Years after the rain discovery, perverts and criminals flocked to Sacramento to try and get the magic. People became paranoid, locking their doors and investing in complex security equipment, setting traps for potential break-ins. People with warrants suddenly went missing. Stores started closing their doors because they couldn't keep up with the theft.
Embracing another recession, the government got involved and wrote The Invisible Americans Act that guaranteed justice against invisible individuals who committed crimes. Thus began construction of something inconceivable- a prison that holds only invisible convicts. The reception was a relief. Yet, it was wishful thinking. You can feel, hit, and punish invisible people, but only if you know where they are.
Controlling the prisoners became impossible when thousands of convicts were shipped within the manner of days. A check-in system worked well for a week, but the government couldn't wait to send as many people as they could. To get rid of the problem. Some of the people hadn't even faced trials. They were shoved into vans and sent away.
Now Johnson stops in the common room. Only one person is let out of their cage at a time. Johnson is the only guard who steps onto the open floor. The only guard who tries to communicate with the empty people. Tonight, it's Marcel's turn to get out of his box.
"Marcel where are you at?"
"On the couch, why?" Marcel questions defensively.
"Cause I was gonna sit there but I figured you don't want my fat ass on top of you," Johnson snickers.
"Hey it'd be the most action I've gotten all year," Marcel rebuts. They both laugh.
Johnson sits on a chair close to the couch. He takes his hands off his belt, lets himself be vulnerable despite his fear.
"How has it been, you know, despite everything?" Johnson asks seriously.
"Despite not getting food? Despite not even being able to clean the bathrooms because they can't trust us with mops?"
"I know, I'm fighting with them on that. They have to be less scared of you all. But you can't blame them, can you? What did you all do to the last three guards?"
"We gave them what they deserved," Marcel raises his voice.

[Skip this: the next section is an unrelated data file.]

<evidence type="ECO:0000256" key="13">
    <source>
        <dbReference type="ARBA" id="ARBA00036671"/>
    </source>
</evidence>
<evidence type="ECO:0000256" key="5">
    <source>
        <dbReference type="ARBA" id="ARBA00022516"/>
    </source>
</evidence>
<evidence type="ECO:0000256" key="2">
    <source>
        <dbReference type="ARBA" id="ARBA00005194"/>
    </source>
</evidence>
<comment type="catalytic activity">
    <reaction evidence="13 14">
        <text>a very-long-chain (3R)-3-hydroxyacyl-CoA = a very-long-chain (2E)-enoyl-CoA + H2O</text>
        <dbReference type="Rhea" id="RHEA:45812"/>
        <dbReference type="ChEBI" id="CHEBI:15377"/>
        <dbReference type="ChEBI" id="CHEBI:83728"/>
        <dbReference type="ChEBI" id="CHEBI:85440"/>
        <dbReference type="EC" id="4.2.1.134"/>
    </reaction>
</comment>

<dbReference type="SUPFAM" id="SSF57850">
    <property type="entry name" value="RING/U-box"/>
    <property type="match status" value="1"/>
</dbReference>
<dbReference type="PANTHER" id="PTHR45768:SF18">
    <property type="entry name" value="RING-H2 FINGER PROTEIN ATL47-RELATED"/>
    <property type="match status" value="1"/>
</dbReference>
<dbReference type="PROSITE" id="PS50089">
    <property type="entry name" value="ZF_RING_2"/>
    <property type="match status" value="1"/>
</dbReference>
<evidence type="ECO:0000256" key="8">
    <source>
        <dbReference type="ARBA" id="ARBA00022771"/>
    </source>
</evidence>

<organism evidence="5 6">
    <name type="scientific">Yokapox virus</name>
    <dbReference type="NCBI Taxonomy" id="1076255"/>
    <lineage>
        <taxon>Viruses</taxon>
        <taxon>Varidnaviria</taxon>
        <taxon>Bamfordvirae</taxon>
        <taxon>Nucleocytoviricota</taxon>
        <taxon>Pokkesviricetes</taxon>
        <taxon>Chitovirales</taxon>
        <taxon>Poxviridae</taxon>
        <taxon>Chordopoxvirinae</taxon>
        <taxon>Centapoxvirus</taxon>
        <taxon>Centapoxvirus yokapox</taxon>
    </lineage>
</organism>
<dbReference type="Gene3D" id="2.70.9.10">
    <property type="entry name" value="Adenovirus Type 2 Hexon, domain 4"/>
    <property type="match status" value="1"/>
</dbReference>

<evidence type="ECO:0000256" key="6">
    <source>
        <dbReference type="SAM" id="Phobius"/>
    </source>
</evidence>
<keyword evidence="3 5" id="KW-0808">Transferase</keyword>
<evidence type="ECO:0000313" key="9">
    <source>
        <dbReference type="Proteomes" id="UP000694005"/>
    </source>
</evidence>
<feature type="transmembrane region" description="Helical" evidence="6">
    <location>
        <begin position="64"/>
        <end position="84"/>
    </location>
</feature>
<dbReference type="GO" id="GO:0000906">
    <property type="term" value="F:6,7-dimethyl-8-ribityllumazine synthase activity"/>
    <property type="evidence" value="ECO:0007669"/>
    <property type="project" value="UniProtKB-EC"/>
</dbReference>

Johnson gets closer and folds his hands in front of his body.
"I'm trying to fix things, Marcel. Give me some time. Go a week without doing something dumb. Put yourself in our shoes."
Marcel looks at Johnson. Johnson stares at an empty couch. Eye contact is essential.
Marcel considers what to say and do next. He replays Johnson's remarks.
Put yourself in our shoes.
"You first," he says quietly.
"What?" Johnson asks, confused. "Do wha-"
Marcel grabs Johnson's neck and slams him to the ground. He's easily a hundred pounds lighter, yet he has all the power. He lays on top of him and grabs a bottle with his right hand from his pants. His left hand is choking Johnson. Johnson's hands try to hold Marcel's face. He claws at him and finds his eyeball, and pokes. Marcel screams, holds him even harder.
"God DAMN it," he screams to Johnson.
Marcel puts the bottle in his teeth to open the cap. The sound of the lid hitting the floor makes Johnson scream.
He's not trying to kill me, he thinks. He wants me to become one of them.
"NO!" he cries, but it's too late. Marcel shoves the bottle down his throat. Johnson gurgles the water desperately, but all he needs is one drop. One drop to become nothing. One drop that turns clothing into nothing once it's on the skin.
Johnson feels it go into his throat. Stored invisible water wasn't as adequate- only a 60 percent chance of taking hold. He stops struggling, knowing Marcel won't try to do anything else.
They wait a long while. Johnson becomes hopeful. He doesn't feel anything happening. He just needs to get up. Needs to get a good angle to take Marcel down.
Before he can think too hard, he starts to see bright orange like a prison outfit. He hasn't seen one of those here in a long while, even though all inmates wear them. Right in front of him, he sees an oversized orange shirt and white tennis shoes below that.
How can that be? Johnson thinks. All clothing on invisible prisoners also becomes invisible.
That's when the face came. A look full of a smirk, of satisfaction, right in front of him.
"Welcome to our side," Marcel says.
Johnson looks around the room and sees dozens of orange outfits and dozens of smirking faces.
He screams, but it’s too late.